Chinese electric cars are now seen as a “real threat” to Europe’s auto industry
- Chinese electric cars pose a “real threat” to the European auto industry, according to Christian Camis, managing director of financial advisory firm Lazard.
- About 40% of the presenters at the IAA Mobility Conference in Munich are from Asia, while the number of Chinese companies present has doubled compared to last year.
- “I don’t think we’re still in the stage where they underestimate the Chinese,” Camis said.
A BYD electric sedan during the media day of the Munich Auto Show (IAA) in Munich, Germany, on Monday, September 4, 2023.
bloomberg | bloomberg | Getty Images
Chinese electric cars pose a “real threat” to the European auto industry, according to Christian Camis, managing director of financial advisory firm Lazard.
Camis spoke from the IAA Mobility Conference in Munich, where the number of Chinese companies has skyrocketed since the last event.
About 40 percent of conference attendees are from Asia, while the number of Chinese exhibitors attending has more than doubled from 29 in 2021 to 75 this year, according to IAA Mobility. Nearly 750 exhibitors from 38 countries are participating in the exhibition.
Camis said the increase in the presence of Chinese companies shows that these companies “already own the European market … as the next market they want to conquer.”
These comments reflect the views of Chinese automakers, who have emphasized that Europe is a key part of their global expansion plans.
Warren Buffett-backed automaker BYD launched the Seal electric sedan for Europe on Monday, while Hangzhou, China-based Leapmotor said its SUV will be available in Europe next year.
Similarly, Xpeng has announced plans to sell its cars in Germany in 2024, after already entering the Norwegian, Swedish, Danish and Dutch markets.
“We realize that Germany is the most important market and the highest standards for everyone,” Brian Guo, president of Xpeng, told CNBC in an interview on Monday.
Swiss bank UBS has gone so far as to downgrade two major European automakers due to the threat posed by the expanding electric vehicle market in China.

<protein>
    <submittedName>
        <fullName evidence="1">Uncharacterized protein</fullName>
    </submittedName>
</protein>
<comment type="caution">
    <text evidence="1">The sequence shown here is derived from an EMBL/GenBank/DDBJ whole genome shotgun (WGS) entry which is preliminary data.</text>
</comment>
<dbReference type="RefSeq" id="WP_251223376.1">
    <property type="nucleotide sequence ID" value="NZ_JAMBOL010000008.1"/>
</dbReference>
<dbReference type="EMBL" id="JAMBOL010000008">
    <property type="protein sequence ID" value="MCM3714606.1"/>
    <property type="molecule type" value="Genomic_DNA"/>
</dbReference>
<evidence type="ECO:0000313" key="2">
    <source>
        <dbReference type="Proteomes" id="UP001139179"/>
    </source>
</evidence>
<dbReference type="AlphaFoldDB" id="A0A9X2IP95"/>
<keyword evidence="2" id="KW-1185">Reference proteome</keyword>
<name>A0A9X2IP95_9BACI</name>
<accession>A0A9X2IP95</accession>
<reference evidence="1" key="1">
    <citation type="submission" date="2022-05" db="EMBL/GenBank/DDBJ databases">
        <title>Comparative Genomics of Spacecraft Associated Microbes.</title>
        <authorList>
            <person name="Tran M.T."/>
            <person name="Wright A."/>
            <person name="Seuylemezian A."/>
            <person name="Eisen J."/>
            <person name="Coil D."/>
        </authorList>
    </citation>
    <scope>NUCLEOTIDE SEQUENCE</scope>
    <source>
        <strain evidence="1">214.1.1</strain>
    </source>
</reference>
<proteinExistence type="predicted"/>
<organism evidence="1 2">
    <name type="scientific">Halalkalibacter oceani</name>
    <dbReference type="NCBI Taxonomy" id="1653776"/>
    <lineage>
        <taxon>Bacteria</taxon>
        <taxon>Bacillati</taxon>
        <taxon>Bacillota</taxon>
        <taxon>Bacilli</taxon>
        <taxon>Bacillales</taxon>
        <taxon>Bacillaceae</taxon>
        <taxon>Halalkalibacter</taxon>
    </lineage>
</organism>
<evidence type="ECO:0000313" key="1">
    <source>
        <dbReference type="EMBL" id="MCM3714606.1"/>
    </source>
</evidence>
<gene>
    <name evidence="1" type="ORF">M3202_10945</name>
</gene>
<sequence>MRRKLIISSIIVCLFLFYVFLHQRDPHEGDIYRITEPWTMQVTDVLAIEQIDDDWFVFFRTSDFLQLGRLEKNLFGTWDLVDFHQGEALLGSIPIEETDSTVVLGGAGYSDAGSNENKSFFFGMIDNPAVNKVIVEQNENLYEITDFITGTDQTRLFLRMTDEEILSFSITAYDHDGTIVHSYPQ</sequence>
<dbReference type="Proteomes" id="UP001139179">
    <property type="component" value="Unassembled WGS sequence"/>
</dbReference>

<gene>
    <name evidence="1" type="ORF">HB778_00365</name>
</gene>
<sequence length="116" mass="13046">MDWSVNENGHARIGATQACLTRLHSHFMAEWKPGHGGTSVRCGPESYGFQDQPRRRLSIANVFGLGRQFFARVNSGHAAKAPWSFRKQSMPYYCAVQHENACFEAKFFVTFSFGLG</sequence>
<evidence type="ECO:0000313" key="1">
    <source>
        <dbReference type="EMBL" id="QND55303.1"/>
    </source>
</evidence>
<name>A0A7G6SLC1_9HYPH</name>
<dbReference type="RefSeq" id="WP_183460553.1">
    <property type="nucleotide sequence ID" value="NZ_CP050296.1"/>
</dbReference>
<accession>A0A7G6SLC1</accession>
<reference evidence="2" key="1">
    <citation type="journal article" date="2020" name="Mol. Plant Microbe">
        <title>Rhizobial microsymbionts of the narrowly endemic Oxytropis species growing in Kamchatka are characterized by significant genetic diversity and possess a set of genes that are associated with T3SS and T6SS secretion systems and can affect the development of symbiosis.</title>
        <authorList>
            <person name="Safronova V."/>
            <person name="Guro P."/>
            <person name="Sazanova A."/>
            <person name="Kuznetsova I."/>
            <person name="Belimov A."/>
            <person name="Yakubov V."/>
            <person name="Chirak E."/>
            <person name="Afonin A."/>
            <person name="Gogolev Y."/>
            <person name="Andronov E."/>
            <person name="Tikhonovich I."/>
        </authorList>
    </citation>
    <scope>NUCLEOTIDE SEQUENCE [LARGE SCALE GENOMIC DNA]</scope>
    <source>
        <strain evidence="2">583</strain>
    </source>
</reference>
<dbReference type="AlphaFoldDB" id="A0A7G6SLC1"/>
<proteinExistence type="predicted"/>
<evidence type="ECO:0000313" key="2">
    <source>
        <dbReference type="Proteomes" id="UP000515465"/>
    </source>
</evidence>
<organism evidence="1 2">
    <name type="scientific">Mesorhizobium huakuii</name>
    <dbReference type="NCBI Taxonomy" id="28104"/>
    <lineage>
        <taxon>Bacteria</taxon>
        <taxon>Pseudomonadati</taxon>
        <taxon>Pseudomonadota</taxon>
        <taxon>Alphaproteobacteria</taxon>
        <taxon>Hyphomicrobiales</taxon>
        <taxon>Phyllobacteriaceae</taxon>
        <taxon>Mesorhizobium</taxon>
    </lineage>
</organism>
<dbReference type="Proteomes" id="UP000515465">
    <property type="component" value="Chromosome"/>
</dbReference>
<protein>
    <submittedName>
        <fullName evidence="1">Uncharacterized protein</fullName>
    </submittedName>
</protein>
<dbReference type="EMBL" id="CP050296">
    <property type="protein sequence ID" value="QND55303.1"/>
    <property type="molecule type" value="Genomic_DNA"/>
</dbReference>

Christian Camis told CNBC that European automakers are well aware of the competition caused by Chinese firms.
“(European automakers) now realize that Chinese (automakers) pose a real threat. The question is what to do about it,” Camis said.
He added, “I don’t think we are still in the stage where they underestimate the Chinese.”
Renault Chief Executive Luca de Meo said on Monday that the French automaker continues to increase its investment in new technologies, particularly in its new electric vehicle unit, Ampere, which he believes positions the company well against international competition.
“We think we have the argument and the confidence to cut costs, and it’s going to take some time because the Chinese OEMs, they started a generation earlier than the Europeans because the market conditions were different in China, so that’s the fight, and we’re ready to get involved,” De Meo told CNBC.
Chris Reiterman, Ogilvy’s CEO for Asia Pacific and Greater China, told CNBC’s Evelyn Cheng on Aug. 25 that China’s progress in electric vehicles in Europe can also teach European countries how they can better penetrate the Asian market.
“A lot of multinationals are suffering because they underestimated the speed of electrification, which is probably a good lesson in how multinationals should conduct their business if they want to be successful in China,” Reitermann said. Video interview.
“A lot of the big auto companies stand on the sidelines and watch their market share destroyed,” he said.
“Now most of them realize that they probably won’t be able to do it themselves, they probably won’t be able to succeed in China themselves, and that’s why I saw Volkswagen partner with Xpeng and I think you’ll see more of that as some of the local EV guys will partner with multinationals. “
— CNBC’s Arjun Kharpal, Evelyn Cheng and Elliott Smith contributed to this report.
(Tags for translation) Asia Economy